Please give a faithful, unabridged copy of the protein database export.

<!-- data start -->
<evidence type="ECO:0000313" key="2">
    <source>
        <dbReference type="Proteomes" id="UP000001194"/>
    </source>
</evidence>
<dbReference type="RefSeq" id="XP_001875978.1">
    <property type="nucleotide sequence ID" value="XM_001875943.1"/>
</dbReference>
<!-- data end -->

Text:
<evidence type="ECO:0000313" key="2">
    <source>
        <dbReference type="Proteomes" id="UP000001194"/>
    </source>
</evidence>
<dbReference type="RefSeq" id="XP_001875978.1">
    <property type="nucleotide sequence ID" value="XM_001875943.1"/>
</dbReference>